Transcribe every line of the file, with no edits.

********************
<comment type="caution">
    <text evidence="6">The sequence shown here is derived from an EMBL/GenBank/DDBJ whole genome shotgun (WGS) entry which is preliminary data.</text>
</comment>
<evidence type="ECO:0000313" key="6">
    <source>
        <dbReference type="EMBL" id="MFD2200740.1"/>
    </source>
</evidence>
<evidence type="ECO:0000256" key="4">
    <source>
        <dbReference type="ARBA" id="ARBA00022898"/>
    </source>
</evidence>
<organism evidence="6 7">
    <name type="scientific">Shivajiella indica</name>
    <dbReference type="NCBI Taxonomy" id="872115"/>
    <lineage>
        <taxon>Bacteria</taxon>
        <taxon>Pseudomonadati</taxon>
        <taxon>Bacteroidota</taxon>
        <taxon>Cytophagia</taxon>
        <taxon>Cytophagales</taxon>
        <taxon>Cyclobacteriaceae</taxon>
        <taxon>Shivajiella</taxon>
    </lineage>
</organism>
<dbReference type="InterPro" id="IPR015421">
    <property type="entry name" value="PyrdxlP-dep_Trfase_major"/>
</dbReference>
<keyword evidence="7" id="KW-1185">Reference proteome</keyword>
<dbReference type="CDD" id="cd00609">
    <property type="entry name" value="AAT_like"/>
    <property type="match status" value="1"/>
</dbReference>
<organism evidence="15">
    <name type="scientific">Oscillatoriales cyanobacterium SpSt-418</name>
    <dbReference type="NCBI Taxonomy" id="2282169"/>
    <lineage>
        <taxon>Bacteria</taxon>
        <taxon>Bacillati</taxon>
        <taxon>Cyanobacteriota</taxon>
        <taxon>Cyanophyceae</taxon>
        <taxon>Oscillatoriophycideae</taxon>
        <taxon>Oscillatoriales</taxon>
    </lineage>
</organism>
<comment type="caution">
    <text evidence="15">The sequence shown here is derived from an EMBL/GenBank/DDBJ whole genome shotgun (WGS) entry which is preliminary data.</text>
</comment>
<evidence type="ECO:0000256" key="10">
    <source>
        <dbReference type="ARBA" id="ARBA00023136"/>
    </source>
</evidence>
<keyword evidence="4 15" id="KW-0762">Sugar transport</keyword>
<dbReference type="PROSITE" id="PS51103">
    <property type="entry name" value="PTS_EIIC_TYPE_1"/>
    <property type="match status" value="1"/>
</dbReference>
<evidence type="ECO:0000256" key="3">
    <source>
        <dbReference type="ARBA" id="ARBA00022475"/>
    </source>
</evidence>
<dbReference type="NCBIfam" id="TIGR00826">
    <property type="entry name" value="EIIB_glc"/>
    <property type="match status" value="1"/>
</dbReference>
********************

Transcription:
<comment type="caution">
    <text evidence="6">The sequence shown here is derived from an EMBL/GenBank/DDBJ whole genome shotgun (WGS) entry which is preliminary data.</text>
</comment>
<evidence type="ECO:0000313" key="6">
    <source>
        <dbReference type="EMBL" id="MFD2200740.1"/>
    </source>
</evidence>
<evidence type="ECO:0000256" key="4">
    <source>
        <dbReference type="ARBA" id="ARBA00022898"/>
    </source>
</evidence>
<organism evidence="6 7">
    <name type="scientific">Shivajiella indica</name>
    <dbReference type="NCBI Taxonomy" id="872115"/>
    <lineage>
        <taxon>Bacteria</taxon>
        <taxon>Pseudomonadati</taxon>
        <taxon>Bacteroidota</taxon>
        <taxon>Cytophagia</taxon>
        <taxon>Cytophagales</taxon>
        <taxon>Cyclobacteriaceae</taxon>
        <taxon>Shivajiella</taxon>
    </lineage>
</organism>
<dbReference type="InterPro" id="IPR015421">
    <property type="entry name" value="PyrdxlP-dep_Trfase_major"/>
</dbReference>
<keyword evidence="7" id="KW-1185">Reference proteome</keyword>
<dbReference type="CDD" id="cd00609">
    <property type="entry name" value="AAT_like"/>
    <property type="match status" value="1"/>
</dbReference>
<organism evidence="15">
    <name type="scientific">Oscillatoriales cyanobacterium SpSt-418</name>
    <dbReference type="NCBI Taxonomy" id="2282169"/>
    <lineage>
        <taxon>Bacteria</taxon>
        <taxon>Bacillati</taxon>
        <taxon>Cyanobacteriota</taxon>
        <taxon>Cyanophyceae</taxon>
        <taxon>Oscillatoriophycideae</taxon>
        <taxon>Oscillatoriales</taxon>
    </lineage>
</organism>
<comment type="caution">
    <text evidence="15">The sequence shown here is derived from an EMBL/GenBank/DDBJ whole genome shotgun (WGS) entry which is preliminary data.</text>
</comment>
<evidence type="ECO:0000256" key="10">
    <source>
        <dbReference type="ARBA" id="ARBA00023136"/>
    </source>
</evidence>
<keyword evidence="4 15" id="KW-0762">Sugar transport</keyword>
<dbReference type="PROSITE" id="PS51103">
    <property type="entry name" value="PTS_EIIC_TYPE_1"/>
    <property type="match status" value="1"/>
</dbReference>
<evidence type="ECO:0000256" key="3">
    <source>
        <dbReference type="ARBA" id="ARBA00022475"/>
    </source>
</evidence>
<dbReference type="NCBIfam" id="TIGR00826">
    <property type="entry name" value="EIIB_glc"/>
    <property type="match status" value="1"/>
</dbReference>